However, we’ll set that all aside. Let’s just examine the period covering April 2001 to December 2013.

  • $34.95: 322,369 buys to 570,497 buys = 419,735 average non-WM buys
  • $39.95: 271,554 buys to 328,730 buys = 297,417 average non-WM buys (adding $5 = 122,318 lost buys)
  • $44.95: 226,508 buys to 254,909 buys = 239,701 average non-WM buys (adding $5 = 57,716 lost buys)

If we plot these points on a graph, and assume a polynomial curve (which has it’s own caveats, since it would imply that if we raise the price enough demand starts increasing!), we can create a hypothetical guess for what would be possible with a $9.99 PPV:

Projection for WWE Network

Wow… 2 Million. That is a surprising result. This graph implies that a non-WrestleMania PPV priced at $9.99 could attract nearly 2 million buys (1,996,585, as if exactness mattered).

Obviously, WWE would be ecstatic if they could maintain a average monthly balance of two million subscribers (with additional swells in subscriber levels for major events such as Royal Rumble, SummerSlam and certainly WrestleMania).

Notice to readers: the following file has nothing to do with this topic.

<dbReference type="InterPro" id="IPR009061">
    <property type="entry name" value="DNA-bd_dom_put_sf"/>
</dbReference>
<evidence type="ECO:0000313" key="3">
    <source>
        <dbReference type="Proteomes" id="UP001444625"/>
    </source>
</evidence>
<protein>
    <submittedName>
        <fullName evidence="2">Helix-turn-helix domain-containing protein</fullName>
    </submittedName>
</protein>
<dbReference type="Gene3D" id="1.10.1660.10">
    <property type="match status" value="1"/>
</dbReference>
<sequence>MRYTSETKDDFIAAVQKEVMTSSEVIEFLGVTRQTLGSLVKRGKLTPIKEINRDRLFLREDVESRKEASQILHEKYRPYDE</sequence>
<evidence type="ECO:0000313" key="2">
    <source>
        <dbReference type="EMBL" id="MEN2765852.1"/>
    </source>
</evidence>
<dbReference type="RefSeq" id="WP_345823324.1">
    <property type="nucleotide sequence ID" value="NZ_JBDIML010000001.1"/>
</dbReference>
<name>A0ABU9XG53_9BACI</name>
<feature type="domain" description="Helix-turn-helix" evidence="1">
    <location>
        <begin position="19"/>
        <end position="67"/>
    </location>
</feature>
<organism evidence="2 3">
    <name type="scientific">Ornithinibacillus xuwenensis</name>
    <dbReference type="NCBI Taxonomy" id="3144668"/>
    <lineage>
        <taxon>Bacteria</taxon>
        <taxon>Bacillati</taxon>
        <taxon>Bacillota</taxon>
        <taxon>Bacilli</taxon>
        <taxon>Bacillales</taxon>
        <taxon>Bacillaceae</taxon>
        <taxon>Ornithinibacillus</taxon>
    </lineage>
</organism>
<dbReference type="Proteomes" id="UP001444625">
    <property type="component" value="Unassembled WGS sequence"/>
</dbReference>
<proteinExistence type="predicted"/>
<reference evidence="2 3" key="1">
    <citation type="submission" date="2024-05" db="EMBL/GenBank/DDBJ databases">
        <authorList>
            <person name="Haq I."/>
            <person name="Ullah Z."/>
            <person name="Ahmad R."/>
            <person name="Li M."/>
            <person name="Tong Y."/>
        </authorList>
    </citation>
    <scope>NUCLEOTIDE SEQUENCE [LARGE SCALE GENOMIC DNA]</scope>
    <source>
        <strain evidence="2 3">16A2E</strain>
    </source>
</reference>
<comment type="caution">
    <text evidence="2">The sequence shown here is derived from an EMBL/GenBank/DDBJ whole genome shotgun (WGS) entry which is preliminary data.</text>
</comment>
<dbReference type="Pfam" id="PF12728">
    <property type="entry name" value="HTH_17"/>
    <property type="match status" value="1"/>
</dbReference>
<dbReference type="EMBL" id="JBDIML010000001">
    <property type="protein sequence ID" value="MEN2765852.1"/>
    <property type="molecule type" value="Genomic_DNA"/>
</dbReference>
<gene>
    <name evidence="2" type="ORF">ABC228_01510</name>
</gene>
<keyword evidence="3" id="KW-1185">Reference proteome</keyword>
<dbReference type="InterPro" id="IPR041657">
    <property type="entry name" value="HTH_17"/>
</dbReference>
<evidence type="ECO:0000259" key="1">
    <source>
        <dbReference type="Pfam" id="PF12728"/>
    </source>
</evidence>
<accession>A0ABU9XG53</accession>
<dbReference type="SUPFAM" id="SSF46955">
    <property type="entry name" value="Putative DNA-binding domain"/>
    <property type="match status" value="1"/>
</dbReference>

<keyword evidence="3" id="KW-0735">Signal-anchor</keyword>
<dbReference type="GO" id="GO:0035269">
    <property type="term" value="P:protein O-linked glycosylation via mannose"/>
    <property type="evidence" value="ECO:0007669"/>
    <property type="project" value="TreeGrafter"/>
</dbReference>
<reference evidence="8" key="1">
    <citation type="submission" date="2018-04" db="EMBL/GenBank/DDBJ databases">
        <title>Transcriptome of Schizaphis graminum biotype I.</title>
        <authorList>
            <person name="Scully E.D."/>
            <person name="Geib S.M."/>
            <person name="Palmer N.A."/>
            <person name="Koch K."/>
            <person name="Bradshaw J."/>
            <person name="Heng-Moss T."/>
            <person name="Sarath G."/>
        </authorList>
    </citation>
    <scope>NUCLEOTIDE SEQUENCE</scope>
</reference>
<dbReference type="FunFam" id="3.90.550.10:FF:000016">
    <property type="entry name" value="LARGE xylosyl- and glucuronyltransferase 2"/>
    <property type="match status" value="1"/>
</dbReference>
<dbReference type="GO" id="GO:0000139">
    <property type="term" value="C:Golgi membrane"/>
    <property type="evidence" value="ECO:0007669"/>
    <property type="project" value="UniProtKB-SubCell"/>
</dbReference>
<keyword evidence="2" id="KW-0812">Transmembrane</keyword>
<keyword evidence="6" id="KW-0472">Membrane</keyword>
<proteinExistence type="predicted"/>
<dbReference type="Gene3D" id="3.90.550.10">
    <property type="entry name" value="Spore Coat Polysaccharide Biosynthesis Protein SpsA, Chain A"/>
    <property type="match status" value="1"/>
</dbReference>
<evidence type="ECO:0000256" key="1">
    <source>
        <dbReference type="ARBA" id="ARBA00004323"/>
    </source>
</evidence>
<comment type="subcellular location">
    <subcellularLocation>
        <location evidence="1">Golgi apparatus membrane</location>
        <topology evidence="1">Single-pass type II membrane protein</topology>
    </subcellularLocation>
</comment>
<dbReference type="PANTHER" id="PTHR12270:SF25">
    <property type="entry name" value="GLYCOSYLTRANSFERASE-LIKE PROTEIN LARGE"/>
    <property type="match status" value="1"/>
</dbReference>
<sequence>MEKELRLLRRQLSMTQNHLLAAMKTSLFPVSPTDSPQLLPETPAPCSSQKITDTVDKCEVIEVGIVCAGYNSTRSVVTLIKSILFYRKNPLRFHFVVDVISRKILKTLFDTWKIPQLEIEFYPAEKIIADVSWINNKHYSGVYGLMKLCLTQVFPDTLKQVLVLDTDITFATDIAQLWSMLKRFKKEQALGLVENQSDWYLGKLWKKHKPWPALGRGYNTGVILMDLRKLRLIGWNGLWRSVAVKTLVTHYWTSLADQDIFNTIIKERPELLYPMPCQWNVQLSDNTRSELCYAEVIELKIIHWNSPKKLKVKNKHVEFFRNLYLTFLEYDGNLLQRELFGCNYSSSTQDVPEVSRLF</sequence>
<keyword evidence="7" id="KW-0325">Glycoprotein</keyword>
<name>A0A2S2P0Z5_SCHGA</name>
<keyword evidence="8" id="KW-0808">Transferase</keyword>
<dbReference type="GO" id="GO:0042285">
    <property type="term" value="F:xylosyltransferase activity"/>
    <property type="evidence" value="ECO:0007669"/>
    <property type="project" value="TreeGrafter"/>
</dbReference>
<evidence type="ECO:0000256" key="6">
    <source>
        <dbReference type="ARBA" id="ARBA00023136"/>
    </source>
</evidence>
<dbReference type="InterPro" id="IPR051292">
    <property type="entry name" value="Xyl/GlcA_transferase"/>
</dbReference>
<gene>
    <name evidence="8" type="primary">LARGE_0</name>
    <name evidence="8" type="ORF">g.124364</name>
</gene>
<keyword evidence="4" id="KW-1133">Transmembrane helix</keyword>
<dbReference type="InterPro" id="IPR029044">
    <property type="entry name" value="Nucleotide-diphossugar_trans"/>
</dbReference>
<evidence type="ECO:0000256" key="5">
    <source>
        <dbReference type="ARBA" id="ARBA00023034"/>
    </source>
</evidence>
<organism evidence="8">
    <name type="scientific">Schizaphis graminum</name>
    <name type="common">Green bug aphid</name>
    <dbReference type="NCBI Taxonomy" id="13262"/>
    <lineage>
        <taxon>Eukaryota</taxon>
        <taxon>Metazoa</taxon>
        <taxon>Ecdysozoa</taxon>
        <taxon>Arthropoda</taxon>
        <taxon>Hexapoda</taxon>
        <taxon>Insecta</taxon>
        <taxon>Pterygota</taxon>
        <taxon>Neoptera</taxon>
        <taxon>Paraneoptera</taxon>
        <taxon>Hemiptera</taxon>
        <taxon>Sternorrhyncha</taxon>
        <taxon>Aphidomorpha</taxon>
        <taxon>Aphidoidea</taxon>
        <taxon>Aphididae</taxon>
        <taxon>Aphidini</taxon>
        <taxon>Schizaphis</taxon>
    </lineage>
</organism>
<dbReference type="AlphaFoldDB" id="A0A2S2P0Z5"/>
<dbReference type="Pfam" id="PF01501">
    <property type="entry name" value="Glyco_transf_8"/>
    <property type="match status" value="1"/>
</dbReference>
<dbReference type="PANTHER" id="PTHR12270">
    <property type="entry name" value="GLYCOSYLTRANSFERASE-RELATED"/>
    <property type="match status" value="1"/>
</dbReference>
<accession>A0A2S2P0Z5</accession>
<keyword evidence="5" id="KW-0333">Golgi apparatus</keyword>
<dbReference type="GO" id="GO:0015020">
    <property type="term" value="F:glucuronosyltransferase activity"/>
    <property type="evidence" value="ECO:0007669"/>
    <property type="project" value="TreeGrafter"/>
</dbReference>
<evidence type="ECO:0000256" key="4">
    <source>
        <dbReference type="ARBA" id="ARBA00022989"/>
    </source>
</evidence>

But in the real world, things aren’t so clean and simple.

For most of the world, the WWE Network isn’t exactly like a PPV. A pay-per-view was a premium program available through your Cable/Satellite operator. (Middle East via OSN and Canada notwithstanding.) The WWE Network is both the VOD (video-on-demand) component and also the OTT (over-the-top) component. The OTT-version of the WWE Network requires broadband internet access. That’s something that can be a serious constraint in many countries.


Recent statistics released by WWE on the anniversary of the WWE Network launch noted that:

  • 35% of users were accessing the WWE Network using mobile devices
  • 36% used Gaming Consoles
  • 21% used the web
  • Only 8% used “other streaming devices” (presumably including devices such as AppleTV and Roku boxes).